The former BlackBerry phone maker’s cultivating a thriving conversion to software.

Dan Carney, Senior Editor

January 19, 2023

2 Min Read
Dongfeng Voyah Ivy Dashboard.png
The Dongfeng Voyah's cockpit is built on Blackberry's Ivy software platform.Image courtesy of Dongfeng

While BlackBerry is best known for its once-ubiquitous smartphones, the company’s pivot to software marked another milestone with the announcement that its Ivy platform has gained customers among automotive OEMs and Tier 1 suppliers.

BlackBerry says Ivy is “a scalable, cloud-connected software platform.” The company co-developed Ivy with cloud experts Amazon Web Services. Carmakers can use BlackBerry Ivy to help create in-vehicle services for drivers.

Chinese OEM Dongfeng has announced that it will incorporate Ivy into its new Voyah electric crossover SUV. The company says that Ivy’s ability to poll a vehicle’s various systems to create “synthetic sensors” will let it monitor the car’s battery health. Doing so promises to improve the Voyah’s driving range and its battery durability over time. This system is provided by Boston’s Electra Vehicles, which describes itself as a leader in AI-based onboard controls, data analytics, and design.

Additionally, Chinese in-vehicle electronics supplier Pateo is providing a digital cockpit for Voyah that also employs BlackBerry’s Ivy software platform.

Bosch has also announced a digital cockpit product using Ivy, though the vehicles where it will appear have not yet been revealed. At the CES show in Las Vegas, BlackBerry showed a Jeep Grand Cherokee using an Ivy system to provide information from the synthetic sensor network to provide predictive information on tire and brake wear. Because this synthetic sensor net generates a fingerprint of its car that is unique, the system can also be used for authentication of vehicle payment transactions such as buying gas or electricity.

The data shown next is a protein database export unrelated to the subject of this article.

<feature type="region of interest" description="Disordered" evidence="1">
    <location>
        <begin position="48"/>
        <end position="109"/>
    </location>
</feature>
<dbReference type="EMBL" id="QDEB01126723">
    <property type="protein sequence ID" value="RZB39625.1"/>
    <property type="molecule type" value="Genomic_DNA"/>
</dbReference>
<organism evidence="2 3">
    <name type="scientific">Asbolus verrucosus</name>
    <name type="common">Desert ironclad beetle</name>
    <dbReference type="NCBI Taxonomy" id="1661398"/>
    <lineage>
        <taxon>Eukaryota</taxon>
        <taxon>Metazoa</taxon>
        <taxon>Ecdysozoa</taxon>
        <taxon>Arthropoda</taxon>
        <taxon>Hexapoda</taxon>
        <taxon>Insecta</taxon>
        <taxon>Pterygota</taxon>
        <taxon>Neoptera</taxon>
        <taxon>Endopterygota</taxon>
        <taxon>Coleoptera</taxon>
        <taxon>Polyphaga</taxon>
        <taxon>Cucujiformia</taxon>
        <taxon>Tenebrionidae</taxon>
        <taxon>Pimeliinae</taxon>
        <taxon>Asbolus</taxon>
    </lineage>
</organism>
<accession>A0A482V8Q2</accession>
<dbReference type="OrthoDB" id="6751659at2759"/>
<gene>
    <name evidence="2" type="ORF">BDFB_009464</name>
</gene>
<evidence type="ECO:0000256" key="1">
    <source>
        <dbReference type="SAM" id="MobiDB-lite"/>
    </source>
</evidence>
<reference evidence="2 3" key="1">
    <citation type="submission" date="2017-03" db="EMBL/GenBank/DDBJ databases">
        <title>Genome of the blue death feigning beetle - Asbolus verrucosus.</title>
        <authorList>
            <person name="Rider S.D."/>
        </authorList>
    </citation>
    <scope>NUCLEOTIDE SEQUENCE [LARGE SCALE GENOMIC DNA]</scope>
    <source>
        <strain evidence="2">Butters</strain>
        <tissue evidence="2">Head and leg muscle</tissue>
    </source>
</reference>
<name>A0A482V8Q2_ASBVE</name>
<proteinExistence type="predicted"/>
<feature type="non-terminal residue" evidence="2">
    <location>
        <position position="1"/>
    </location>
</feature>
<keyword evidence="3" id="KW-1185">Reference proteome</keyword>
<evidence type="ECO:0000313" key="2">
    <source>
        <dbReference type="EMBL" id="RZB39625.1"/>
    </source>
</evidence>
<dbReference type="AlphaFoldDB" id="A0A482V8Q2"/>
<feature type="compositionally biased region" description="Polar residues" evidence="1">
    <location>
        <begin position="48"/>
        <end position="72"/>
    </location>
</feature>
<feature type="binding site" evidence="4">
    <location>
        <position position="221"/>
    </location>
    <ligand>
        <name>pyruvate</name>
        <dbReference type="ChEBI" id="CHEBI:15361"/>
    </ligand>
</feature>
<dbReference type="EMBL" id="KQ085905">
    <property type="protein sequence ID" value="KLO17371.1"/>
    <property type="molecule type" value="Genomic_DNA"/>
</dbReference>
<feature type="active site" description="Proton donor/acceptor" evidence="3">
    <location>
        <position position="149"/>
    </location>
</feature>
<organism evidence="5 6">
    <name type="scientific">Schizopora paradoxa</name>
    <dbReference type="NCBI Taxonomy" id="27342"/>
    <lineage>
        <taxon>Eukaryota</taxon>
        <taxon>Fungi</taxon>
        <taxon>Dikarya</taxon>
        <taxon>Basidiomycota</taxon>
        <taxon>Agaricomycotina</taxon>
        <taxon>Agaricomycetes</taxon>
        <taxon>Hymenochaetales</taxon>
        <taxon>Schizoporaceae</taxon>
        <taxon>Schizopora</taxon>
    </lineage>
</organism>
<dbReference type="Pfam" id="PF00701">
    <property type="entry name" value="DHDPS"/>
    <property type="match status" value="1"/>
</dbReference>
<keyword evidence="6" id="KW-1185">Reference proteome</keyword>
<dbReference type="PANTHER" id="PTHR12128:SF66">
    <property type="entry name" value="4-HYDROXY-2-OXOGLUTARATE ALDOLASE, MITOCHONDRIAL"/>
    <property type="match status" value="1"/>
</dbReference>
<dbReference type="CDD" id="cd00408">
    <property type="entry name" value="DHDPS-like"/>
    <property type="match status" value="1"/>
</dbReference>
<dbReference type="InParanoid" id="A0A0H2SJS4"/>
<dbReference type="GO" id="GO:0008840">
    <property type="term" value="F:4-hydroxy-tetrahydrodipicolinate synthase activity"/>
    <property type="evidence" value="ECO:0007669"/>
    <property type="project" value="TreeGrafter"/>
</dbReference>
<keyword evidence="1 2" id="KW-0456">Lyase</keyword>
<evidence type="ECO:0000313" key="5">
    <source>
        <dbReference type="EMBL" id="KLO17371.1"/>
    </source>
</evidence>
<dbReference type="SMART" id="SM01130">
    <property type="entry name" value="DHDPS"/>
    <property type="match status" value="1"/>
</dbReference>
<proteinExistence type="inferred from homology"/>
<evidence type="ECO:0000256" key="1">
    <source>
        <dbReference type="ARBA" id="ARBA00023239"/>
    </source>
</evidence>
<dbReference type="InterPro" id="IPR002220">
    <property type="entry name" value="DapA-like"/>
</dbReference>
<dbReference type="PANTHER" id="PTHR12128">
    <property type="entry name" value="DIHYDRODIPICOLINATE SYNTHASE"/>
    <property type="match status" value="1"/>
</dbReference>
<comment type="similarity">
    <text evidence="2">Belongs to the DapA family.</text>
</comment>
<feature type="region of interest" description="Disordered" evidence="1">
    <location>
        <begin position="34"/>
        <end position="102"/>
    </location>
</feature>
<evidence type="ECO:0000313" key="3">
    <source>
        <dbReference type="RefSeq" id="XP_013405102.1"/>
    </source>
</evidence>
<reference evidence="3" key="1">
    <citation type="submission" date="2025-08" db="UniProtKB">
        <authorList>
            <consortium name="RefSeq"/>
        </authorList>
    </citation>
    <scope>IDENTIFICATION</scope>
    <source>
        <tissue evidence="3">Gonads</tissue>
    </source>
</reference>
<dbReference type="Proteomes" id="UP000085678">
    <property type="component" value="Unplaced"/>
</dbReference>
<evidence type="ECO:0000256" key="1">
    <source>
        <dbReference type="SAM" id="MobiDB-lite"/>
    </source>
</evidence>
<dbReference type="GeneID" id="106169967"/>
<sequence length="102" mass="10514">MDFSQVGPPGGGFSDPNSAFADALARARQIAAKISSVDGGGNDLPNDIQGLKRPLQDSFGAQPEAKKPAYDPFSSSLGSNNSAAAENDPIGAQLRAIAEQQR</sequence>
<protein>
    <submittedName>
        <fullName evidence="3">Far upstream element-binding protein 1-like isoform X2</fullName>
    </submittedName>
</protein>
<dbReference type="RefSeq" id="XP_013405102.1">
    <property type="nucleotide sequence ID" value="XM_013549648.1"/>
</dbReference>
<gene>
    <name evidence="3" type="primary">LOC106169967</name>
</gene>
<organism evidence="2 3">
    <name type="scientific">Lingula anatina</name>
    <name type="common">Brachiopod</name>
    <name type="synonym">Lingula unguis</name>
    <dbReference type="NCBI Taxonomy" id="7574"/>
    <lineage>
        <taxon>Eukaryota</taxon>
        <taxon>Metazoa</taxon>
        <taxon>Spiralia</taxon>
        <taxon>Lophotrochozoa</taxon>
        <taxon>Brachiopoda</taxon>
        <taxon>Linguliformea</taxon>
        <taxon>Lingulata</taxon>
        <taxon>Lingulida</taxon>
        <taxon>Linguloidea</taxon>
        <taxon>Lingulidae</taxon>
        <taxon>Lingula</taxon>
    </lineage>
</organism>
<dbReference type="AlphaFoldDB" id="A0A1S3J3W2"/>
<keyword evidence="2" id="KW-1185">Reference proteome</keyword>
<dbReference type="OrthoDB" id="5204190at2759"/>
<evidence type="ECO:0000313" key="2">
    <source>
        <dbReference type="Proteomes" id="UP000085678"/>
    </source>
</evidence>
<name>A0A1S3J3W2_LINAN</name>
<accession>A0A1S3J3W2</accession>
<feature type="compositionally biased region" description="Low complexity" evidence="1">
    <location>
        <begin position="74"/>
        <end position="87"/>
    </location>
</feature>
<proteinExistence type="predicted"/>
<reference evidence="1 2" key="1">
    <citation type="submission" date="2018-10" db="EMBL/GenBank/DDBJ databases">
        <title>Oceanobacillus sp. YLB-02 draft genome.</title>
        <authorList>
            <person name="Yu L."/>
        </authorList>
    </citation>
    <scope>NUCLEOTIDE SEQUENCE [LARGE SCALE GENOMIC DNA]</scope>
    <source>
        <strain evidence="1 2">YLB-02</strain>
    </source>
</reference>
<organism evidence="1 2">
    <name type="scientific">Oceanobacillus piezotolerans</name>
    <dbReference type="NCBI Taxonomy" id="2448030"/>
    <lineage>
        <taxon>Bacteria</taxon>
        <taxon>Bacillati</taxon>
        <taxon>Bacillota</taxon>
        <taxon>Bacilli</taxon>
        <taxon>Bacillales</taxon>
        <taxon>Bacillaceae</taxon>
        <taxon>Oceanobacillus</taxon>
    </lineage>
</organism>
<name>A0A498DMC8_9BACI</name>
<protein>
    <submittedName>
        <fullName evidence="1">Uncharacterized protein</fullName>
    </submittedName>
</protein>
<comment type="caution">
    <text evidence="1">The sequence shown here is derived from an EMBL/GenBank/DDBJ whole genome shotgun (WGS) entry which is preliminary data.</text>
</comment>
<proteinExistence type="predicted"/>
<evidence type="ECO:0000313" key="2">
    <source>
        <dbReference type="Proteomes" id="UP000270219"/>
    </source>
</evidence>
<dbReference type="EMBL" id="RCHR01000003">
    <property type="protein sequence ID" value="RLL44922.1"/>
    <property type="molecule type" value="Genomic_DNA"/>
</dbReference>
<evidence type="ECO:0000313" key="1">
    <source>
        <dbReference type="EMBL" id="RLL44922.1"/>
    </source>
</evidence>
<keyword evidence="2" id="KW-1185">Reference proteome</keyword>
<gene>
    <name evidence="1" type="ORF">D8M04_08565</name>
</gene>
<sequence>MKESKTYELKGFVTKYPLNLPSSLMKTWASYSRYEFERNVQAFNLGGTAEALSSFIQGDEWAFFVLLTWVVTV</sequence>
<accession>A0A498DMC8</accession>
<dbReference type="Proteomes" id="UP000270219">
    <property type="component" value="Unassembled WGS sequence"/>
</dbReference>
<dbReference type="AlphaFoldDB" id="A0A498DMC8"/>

Related:BlackBerry Ivy Middleware Promises to Ease Automotive App Development

The wide variety of potential applications for the data from the car creates impressive potential for future applications that run on Ivy, explained BlackBerry senior vice president for Ivy, Sarah  Tatsis. “The ecosystem is important for Ivy,” she said.

The product was announced in 2020, and BlackBerry’s team toiled through the pandemic shutdown undeterred. “There was a lot of great communication and collaboration,” Tatsis recalled. “Ivy was created virtually at home.”

Nevertheless, it is out in the world now, as wins with Pateo, Dongfeng, and Bosch demonstrate. The Dongfeng Voyah is scheduled for production in 2024, bringing the benefits of BlackBerry’s new software to customers.

 

About the Author(s)

Dan Carney

Senior Editor, Design News

Dan’s coverage of the auto industry over three decades has taken him to the racetracks, automotive engineering centers, vehicle simulators, wind tunnels, and crash-test labs of the world.

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